Speaking from a Methodist pulpit on Sunday morning, Hillary Clinton explained her political vision with a reference to the classic Sunday school song “This Little Light of Mine.”
“Too many people,” she said, “want to let their light shine, but they can’t get out from under that bushel basket. It is way too heavy to lift alone. And that’s where the village comes in.”
It is the 200th anniversary of Foundry United Methodist Church in Washington, where the Clintons worshiped regularly when Bill Clinton was president. Hillary Clinton spoke during the bicentennial celebration Sunday about how her faith and faith community have shaped her.
She spoke of her mother, who she said taught her the wisdom of John Wesley, the 18th-century founder of the Methodist church, who believed in putting faith into action. She spoke of her youth pastor. She spoke of her college church, her church in Arkansas when her husband was governor of the state, and of walking to Foundry through the snow from the White House in 1993.
“In place after place after place,” Clinton said, “the Methodist church and my fellow Methodists have been a source of support, honest reflection and candid critique.”
Talking about her religious commitments has presented a bit of a quandary for Clinton as she runs for president. There is no obvious way for her to talk about her faith on the campaign trail. But avoiding the topic doesn’t seem like a good idea, either.
Voters consistently say they want politicians to have faith, yet they often don’t believe them when they talk about it. For Clinton, this seems especially true. When she talks about her religious beliefs and practices, people often don’t believe her. More than half of Americans say they don’t trust Clinton, according to a Washington Post-ABC News poll. Her campaign has struggled to present her as authentic and relatable.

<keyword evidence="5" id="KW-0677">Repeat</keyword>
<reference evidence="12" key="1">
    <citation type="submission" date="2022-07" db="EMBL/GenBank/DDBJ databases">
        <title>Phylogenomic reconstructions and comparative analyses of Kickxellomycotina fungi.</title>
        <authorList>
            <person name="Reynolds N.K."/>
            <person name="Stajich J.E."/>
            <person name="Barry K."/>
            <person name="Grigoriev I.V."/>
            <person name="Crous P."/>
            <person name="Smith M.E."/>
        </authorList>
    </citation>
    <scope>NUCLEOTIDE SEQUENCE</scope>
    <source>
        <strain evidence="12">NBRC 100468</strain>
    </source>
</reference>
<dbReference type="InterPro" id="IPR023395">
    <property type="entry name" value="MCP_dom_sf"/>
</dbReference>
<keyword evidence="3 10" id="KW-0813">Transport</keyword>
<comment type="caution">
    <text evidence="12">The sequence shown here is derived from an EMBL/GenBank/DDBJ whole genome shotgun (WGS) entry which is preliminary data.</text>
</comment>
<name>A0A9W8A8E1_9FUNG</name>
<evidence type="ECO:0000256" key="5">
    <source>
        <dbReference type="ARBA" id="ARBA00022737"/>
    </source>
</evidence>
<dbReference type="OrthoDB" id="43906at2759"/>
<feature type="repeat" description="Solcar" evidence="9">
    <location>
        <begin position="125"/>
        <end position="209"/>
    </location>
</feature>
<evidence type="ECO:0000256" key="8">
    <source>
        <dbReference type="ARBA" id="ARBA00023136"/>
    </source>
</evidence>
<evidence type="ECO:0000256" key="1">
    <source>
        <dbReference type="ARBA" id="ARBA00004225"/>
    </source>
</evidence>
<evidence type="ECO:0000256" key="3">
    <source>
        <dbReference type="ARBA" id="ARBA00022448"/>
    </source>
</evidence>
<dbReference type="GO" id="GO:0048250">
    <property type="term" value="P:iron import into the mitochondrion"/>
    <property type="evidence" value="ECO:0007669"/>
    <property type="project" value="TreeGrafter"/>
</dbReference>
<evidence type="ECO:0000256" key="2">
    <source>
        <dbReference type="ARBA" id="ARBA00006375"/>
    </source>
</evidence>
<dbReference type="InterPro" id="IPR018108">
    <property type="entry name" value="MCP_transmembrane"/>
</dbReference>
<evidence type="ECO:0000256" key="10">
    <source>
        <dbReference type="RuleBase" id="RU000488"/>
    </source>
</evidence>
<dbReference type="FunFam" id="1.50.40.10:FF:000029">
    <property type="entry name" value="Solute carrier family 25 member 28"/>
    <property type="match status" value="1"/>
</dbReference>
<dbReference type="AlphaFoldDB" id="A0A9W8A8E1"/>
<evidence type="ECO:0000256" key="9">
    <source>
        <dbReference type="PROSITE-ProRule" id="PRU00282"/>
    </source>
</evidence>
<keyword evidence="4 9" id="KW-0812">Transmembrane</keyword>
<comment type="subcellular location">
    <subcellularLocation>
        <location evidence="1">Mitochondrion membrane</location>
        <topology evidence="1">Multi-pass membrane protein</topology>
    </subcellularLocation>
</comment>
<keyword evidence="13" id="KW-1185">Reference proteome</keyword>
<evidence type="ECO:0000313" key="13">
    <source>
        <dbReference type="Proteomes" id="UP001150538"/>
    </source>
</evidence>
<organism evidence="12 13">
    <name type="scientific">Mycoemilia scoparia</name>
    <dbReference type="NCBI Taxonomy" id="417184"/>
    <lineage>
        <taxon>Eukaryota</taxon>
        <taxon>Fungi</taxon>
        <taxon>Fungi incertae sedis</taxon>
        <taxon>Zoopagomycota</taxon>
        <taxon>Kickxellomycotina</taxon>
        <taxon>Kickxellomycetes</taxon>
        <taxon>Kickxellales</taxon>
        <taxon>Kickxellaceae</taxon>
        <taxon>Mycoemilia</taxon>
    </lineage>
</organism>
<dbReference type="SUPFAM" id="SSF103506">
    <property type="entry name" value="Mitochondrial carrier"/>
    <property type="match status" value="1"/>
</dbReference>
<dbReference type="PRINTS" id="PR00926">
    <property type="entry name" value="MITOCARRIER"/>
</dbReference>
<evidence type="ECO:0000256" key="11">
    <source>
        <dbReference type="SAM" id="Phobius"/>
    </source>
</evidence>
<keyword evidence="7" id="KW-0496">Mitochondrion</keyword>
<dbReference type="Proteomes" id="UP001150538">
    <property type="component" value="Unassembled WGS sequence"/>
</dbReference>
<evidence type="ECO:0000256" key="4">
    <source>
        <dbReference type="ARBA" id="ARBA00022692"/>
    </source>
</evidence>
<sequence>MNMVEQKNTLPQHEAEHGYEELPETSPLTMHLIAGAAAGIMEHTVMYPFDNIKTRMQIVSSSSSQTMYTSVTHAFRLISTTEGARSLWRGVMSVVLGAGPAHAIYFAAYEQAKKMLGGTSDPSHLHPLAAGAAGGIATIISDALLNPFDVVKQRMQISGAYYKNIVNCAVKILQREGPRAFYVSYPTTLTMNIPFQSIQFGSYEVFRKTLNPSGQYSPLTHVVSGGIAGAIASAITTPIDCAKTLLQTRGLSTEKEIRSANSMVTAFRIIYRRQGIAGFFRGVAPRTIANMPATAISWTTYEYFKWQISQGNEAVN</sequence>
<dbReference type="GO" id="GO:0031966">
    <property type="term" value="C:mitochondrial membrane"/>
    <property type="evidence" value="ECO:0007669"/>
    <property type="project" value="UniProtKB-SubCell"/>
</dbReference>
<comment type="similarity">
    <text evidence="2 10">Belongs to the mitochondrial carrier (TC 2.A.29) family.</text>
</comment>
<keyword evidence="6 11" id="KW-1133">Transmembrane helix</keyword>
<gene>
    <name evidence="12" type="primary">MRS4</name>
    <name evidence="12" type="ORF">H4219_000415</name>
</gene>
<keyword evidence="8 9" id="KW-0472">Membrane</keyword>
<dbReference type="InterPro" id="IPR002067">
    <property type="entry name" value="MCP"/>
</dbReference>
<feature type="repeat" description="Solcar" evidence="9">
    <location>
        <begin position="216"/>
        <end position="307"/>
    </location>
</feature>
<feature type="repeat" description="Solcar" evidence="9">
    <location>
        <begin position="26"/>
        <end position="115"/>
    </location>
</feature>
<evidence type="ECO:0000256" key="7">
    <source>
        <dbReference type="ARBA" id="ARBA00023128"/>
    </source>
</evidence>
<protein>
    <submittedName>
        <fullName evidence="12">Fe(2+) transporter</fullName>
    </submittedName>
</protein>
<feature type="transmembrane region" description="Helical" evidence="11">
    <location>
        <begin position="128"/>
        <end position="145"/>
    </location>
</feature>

Talking about her faith can be a way to connect to voters personally and get them to feel like they know Clinton and trust her. But it can also just make the skeptical more suspicious.
The Bible’s influence on Clinton
Her faith was on display earlier this summer when Clinton walked into a bakery in Columbia, S.C. As Dan Merica reported for CNN, Clinton stopped to talk to the Rev. Frederick Donnie Hunt, a black Baptist minister who was studying 1 Corinthians 13 in his Bible. Clinton commended Hunt for “doing what is the most important thing to do … continuing to study and learn what the scripture says and what it means.”
When the minister said he always learns something new when he studies the Bible, Clinton replied, “Well, it’s alive. It’s the Living Word.”
Her response impressed Hunt, who voted for Obama in the last Democratic presidential primary. But it surprised him, too.
“I’d like to know that my president has some religious beliefs in God,” Hunt said. “I was really impressed that she knew that particular scripture.”